Bil’s rating (out of 5): BB.5
USA, 2017. Screenplay by Brian Jordan Alvarez. Cinematography by Matthew Lynn. Produced by Brian Jordan Alvarez. Music by Brian Jordan Alvarez. Film Editing by Brian Jordan Alvarez. Podcast: Bad Gay Movies.
Brian Jordan Alvarez writes, directs, edits and stars in this often sexy though sometimes illogical exploration of friendship and romance. He plays Ivan, a visual artist American ex-patriate living in his parents’ house in Cartagena, Colombia, currently stifled in his attempt to create a new canvas to please his friendly and warm art dealer. His best friend from college, Christian (Peter Vack), is coming for a visit and announces in the voice mail message we hear at the beginning of the film that he is bringing his brother Cole (Morgan Krantz), who he says has recently recovered from a manic episode and needs the trip. The boys show up and, before long, they are joined by a few new female friends that turns into a round robin of hookups between days at the beach and nights enjoying food and songs on the veranda.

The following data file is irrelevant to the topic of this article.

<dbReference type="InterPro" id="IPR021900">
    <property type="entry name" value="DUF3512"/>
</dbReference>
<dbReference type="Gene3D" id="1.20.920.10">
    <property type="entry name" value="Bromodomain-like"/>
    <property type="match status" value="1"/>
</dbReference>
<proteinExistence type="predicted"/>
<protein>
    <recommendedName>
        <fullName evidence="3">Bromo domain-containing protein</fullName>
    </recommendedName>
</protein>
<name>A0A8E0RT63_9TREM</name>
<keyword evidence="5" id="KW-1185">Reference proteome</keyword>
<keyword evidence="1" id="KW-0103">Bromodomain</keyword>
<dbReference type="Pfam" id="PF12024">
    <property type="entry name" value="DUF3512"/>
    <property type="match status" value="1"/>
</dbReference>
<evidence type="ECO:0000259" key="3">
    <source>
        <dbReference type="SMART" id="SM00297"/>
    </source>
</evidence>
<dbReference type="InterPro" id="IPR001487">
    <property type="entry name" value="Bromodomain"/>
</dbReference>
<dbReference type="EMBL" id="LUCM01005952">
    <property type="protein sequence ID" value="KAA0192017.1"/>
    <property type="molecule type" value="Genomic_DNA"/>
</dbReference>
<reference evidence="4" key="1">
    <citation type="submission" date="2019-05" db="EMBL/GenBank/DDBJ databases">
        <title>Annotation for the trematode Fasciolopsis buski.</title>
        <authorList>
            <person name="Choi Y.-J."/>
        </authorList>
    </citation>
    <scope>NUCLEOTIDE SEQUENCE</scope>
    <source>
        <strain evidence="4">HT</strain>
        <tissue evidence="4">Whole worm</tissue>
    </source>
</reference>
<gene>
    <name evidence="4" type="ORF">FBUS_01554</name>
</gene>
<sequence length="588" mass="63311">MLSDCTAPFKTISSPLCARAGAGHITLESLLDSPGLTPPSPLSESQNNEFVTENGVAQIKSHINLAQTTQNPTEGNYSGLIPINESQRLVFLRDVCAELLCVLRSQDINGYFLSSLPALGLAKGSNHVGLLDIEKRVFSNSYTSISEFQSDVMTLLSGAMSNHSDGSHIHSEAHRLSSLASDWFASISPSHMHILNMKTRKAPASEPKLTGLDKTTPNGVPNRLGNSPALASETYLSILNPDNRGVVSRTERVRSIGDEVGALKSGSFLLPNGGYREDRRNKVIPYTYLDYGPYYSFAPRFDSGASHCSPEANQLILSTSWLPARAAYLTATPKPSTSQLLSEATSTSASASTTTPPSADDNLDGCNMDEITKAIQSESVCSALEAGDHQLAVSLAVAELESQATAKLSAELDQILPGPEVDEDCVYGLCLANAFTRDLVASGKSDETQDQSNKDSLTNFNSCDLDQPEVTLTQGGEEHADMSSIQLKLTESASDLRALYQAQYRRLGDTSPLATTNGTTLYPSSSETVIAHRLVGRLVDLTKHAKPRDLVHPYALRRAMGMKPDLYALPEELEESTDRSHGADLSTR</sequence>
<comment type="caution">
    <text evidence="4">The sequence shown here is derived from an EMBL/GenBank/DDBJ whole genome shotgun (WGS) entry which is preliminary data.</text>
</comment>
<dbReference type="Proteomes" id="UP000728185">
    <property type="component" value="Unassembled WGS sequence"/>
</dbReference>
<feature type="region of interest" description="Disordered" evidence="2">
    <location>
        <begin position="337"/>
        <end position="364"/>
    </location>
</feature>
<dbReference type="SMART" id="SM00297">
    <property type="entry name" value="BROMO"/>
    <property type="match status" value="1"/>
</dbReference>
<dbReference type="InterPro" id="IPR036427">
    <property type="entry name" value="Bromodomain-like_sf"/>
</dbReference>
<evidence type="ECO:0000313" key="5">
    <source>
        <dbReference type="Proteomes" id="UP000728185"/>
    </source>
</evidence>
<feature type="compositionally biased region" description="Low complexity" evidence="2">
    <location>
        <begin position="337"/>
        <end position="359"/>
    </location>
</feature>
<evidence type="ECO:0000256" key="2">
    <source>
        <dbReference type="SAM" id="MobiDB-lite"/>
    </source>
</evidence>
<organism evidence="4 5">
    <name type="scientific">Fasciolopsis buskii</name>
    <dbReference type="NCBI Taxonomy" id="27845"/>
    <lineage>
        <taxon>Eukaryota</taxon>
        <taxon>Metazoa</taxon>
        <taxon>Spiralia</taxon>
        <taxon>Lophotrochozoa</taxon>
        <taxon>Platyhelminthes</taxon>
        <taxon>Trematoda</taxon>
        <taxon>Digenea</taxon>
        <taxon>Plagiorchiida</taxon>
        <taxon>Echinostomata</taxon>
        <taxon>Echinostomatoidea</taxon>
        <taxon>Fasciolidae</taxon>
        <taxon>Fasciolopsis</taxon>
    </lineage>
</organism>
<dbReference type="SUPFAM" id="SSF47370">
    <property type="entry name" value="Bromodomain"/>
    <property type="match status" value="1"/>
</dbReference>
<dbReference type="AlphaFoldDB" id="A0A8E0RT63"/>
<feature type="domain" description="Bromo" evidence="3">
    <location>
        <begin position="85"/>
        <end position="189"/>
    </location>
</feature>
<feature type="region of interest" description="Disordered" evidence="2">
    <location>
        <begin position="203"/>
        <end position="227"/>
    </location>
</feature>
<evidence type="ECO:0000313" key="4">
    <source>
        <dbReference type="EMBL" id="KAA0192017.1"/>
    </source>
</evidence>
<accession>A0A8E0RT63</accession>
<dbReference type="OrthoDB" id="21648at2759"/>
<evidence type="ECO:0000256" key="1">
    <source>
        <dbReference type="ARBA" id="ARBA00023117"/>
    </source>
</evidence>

The trouble that sneaks into this idyllic, passionately youthful situation starts when Cole makes some playful moves on Ivan that eventually becomes a secret affair that is hampered by Cole’s constantly shifting willingness to admit that there is anything between them, or that he can even see himself as someone who loves men. From here the film, which begins with a confidently even tone between its good nature and its sexy eroticism, gets out of control with a conclusion that veers into uncomfortable melodrama, with Christian becoming so angry at his brother’s affair with his best friend that it challenges our belief that these two were ever best friends, while Ivan’s obsession with getting a clearly sociopathic manipulator to admit he loves him becomes very hard to sympathize with (not to mention that he never seems to notice that he has lost a best friend in the process). Alvarez’s talent for comedy is well on display and he and Krantz enjoy deliciously sexy chemistry together, but it feels as if only part of this film was thoroughly considered before being rushed to the finish.